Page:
We’re managing wastewater and drainage issues more proactively to make sure your local area is ready for the impact of climate change and population growth.
Just as our Water Resources Management Plan (WRMP) helps to protect your future water supply, we’re now creating a detailed Drainage and Wastewater Management Plan (DWMP) to manage your wastewater more effectively.
All water companies in England and Wales are committed to preparing DWMPs for the first time.
We work in diverse catchments, each with varying population levels, development opportunities and drainage capabilities, so our DWMP needs to support the whole of our region to protect your community and the environment long term. That’s why our DWMP must be partnership-led.
Since early 2019, we’ve been mapping catchments and compiling data to develop our DWMP. Over the coming years, we’ll be discussing the information we hold about our region with our stakeholders and taking on board their feedback and regional data. This is to make sure we’re making proactive decisions and prioritising interventions for areas with the biggest drainage and wastewater management issues.
Our first DWMP needs to be ready to for consultation in summer 2022 with the final plan completed the following Spring ahead of the next price review. DWMP plans will then be reiterated every five years.
In 2018, Water UK collaborated with water companies across the UK, plus the Department for Environment, Food & Rural Affairs (Defra); the Welsh Government; Ofwat; the Environment Agency; Natural Resources Wales; the Consumer Council for Water; ADEPT; and Blueprint for Water, to create a DWMP framework all water companies can use.
We’re currently working through the following five stages:
In stage one of the process, we wanted to make sure our partners knew how to contribute to our DWMP.
To help us maximise the benefits of our DWMP, we led a collaborative process that included measures to meet our collective drainage and wastewater objectives while protecting the environment.
In winter 2019, we also completed a consultation period for our proposed objectives and carefully considered all of the comments we received.
Based on this groundwork, the first version of our DWMP will focus on the impact of growth and climate change between 2025 and 2050.
As part of our business planning cycles, we’ll update this DWMP every five years to make sure the scope of our work can evolve. In the future, this may mean including a wider range of measures to prevent incidents like sewer flooding inside homes and river pollution.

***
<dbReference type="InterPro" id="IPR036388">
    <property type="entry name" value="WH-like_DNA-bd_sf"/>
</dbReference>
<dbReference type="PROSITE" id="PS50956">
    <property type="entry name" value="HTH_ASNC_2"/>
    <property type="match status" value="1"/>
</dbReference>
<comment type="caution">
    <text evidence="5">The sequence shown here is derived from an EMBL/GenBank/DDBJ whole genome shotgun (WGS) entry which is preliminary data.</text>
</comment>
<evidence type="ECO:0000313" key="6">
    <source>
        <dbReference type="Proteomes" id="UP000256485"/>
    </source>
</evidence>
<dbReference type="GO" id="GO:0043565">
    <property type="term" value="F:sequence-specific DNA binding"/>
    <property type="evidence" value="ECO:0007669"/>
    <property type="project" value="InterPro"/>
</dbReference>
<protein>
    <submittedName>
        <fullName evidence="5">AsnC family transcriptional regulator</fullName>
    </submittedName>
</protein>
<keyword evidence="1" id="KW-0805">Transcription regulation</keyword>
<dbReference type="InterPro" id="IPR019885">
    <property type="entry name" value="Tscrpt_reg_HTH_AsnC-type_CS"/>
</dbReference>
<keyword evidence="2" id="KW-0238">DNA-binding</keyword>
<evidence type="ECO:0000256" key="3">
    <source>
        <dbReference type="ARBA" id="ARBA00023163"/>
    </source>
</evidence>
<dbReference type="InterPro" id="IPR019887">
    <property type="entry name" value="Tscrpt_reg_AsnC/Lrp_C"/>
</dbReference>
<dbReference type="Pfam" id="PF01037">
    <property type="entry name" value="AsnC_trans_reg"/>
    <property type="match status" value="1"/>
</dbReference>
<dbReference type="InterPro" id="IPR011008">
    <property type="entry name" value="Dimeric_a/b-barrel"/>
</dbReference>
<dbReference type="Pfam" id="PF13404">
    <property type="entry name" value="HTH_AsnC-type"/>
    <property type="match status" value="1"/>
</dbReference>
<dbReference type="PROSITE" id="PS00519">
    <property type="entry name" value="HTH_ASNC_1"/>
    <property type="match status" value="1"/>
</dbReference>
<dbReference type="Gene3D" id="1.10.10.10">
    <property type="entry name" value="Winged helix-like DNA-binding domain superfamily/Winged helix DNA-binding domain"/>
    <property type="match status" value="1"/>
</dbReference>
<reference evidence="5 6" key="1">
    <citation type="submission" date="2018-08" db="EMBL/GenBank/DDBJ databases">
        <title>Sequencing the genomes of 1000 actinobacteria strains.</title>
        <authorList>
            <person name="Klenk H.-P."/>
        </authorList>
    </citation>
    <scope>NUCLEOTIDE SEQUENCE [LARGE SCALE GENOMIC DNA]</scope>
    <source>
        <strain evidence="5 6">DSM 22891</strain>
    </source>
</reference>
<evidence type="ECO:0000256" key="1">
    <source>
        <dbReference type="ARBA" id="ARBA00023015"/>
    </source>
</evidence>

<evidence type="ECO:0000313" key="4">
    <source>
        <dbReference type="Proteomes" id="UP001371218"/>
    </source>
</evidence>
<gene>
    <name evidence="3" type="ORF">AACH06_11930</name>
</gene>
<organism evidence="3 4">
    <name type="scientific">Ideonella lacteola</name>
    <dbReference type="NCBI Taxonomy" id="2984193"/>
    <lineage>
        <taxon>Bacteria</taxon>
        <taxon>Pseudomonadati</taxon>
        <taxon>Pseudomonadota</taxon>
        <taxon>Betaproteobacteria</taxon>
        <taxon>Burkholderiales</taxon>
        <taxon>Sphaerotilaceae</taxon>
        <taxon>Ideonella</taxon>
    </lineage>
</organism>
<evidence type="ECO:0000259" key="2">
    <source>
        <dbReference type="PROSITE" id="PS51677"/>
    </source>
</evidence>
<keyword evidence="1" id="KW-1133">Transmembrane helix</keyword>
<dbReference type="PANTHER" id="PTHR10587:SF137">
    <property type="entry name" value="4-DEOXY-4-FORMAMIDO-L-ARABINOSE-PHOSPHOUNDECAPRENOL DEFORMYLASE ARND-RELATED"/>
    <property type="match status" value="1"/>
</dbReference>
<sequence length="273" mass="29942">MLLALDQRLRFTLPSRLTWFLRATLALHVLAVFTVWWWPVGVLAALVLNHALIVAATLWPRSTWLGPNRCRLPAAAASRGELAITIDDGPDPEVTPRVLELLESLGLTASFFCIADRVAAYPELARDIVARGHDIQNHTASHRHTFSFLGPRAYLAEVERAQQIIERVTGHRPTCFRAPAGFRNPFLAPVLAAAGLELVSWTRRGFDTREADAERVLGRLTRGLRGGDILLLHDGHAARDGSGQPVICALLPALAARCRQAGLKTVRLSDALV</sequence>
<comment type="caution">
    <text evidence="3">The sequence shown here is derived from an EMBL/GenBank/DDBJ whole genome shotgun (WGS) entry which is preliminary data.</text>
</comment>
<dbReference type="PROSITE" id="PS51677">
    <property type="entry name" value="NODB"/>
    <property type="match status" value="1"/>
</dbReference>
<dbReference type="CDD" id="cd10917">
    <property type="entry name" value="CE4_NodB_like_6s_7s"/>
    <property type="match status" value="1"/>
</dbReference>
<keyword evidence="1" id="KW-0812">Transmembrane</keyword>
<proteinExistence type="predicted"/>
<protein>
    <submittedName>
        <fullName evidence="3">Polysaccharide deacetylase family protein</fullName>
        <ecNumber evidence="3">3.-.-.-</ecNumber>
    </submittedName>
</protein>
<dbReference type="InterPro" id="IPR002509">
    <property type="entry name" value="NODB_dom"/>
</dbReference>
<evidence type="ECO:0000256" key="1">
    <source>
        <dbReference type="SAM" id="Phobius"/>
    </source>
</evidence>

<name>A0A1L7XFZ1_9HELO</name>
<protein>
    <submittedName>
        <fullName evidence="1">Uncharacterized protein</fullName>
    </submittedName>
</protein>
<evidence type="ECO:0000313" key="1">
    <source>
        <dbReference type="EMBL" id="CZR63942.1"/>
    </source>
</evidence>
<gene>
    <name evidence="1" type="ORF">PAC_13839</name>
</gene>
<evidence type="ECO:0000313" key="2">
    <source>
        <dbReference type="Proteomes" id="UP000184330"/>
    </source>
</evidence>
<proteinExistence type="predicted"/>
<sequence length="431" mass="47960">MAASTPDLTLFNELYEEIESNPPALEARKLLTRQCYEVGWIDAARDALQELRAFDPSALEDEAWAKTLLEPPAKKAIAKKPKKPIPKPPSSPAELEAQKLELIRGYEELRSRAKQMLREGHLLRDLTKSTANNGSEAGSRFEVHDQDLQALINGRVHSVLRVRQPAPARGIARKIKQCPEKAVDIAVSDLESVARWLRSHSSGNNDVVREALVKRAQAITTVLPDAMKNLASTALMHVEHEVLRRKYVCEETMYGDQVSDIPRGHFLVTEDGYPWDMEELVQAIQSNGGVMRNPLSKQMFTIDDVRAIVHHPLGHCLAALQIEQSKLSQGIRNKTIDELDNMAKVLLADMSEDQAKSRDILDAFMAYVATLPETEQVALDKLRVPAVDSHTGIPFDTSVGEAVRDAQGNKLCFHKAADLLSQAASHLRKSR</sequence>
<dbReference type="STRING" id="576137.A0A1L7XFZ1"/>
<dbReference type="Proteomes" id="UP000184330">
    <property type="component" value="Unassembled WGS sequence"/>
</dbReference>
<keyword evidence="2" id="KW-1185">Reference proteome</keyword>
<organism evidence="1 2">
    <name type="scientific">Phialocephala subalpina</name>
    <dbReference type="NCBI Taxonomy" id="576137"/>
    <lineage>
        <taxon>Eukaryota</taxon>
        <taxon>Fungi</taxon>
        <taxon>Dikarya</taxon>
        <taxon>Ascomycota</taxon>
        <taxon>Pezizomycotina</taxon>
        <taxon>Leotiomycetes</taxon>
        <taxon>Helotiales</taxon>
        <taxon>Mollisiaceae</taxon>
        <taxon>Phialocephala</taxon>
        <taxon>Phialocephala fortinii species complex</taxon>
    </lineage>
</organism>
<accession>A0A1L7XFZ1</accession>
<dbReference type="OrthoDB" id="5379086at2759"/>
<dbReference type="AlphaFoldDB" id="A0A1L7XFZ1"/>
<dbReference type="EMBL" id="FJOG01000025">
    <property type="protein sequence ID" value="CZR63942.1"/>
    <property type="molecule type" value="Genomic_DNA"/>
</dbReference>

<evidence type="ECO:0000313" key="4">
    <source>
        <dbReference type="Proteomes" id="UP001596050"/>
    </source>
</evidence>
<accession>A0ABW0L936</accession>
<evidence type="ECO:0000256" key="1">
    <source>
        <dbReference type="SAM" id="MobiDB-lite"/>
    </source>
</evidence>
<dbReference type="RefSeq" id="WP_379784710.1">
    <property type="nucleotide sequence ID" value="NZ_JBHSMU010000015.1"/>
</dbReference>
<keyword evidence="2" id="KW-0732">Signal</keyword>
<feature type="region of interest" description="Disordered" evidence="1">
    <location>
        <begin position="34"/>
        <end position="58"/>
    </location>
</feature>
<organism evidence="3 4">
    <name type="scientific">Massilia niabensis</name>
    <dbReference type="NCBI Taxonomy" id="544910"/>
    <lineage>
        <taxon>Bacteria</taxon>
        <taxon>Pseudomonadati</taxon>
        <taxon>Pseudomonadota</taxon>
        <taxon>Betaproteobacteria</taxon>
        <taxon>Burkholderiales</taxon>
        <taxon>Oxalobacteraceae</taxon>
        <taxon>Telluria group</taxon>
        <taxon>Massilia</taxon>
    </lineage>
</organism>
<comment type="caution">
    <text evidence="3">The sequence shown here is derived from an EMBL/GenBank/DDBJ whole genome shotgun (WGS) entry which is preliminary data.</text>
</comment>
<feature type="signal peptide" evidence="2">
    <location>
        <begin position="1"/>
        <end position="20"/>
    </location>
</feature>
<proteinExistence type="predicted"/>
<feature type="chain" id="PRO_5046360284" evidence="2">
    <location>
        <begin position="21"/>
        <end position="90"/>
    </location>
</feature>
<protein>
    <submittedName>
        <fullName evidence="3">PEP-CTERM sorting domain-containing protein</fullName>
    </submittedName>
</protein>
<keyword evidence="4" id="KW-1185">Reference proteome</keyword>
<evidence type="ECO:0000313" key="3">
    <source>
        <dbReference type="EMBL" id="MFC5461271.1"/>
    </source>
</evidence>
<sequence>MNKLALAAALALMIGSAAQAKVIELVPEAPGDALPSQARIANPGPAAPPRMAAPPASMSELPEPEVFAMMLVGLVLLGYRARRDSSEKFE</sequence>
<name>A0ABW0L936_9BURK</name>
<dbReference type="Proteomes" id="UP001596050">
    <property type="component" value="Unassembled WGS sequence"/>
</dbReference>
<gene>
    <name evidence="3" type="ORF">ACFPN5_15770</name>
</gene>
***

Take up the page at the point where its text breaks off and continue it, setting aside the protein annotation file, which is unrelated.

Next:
Find out more about our national planning objectives now.
We’ll continue to engage with our partners throughout the process until the final version of our plan goes to our regulators as part of our next business plan in March 2023.
We’ll work on the following three levels of engagement and data:
Working through existing forums will help us to gather insights and priorities from a wide group of stakeholders in a way that supports their limited resources (impacted by COVID-19 in 2020).
Overall, this will help us to create a more collaborative and issue-driven DWMP.
In the second stage of our DWMP process, we carried out Risk-Based Catchment Screening (RBCS).
This high-level, risk-based review covered all 382 of our drainage and wastewater catchments, checking for significant challenges and determining if they need more detailed assessment.
We measured the risks in each catchment against 17 indicators, including flooding, pollution and Sewage Treatment Works quality compliance with permits. If we didn’t identify any unacceptable risks for a catchment, we removed it from the planning process.
In the future, we’ll update this screening process to reflect changing catchment risks whenever necessary.
Access our portal to view the results of our RBCS 2019 assessment.
In the third stage of our DWMP process, we carried out a detailed catchment-level analysis. We looked specifically at the vulnerability of the catchments we identified in the RBCS stage in a variety of different scenarios.
We call this our Baseline Risk and Vulnerability Assessment (BRAVA).
During this process, we have analysed each drainage and wastewater catchment against the 17 indicators of our RBCS in more detail, considering future changes that could impact our plans over the next 25 years.
This will help us to understand wider resilience issues within each catchment as well as areas we need to prioritise for interventions in the next stage.
Access our portal to find out more about the results.
In the fourth stage of our DWMP process, we’ll develop solutions and possible interventions for the problems we’ve highlighted through our BRAVA.
We’d love to hear your ideas, including how they may fully or partially meet our objectives. We’ll collate and test all the ideas we receive before we decide which ones to move ahead.
We’re also open to forming new partnerships that will help us address not only our needs, but yours, too. By working together, we can make a wider contribution to local communities around our region.
Please email us to find out more about our DWMP.
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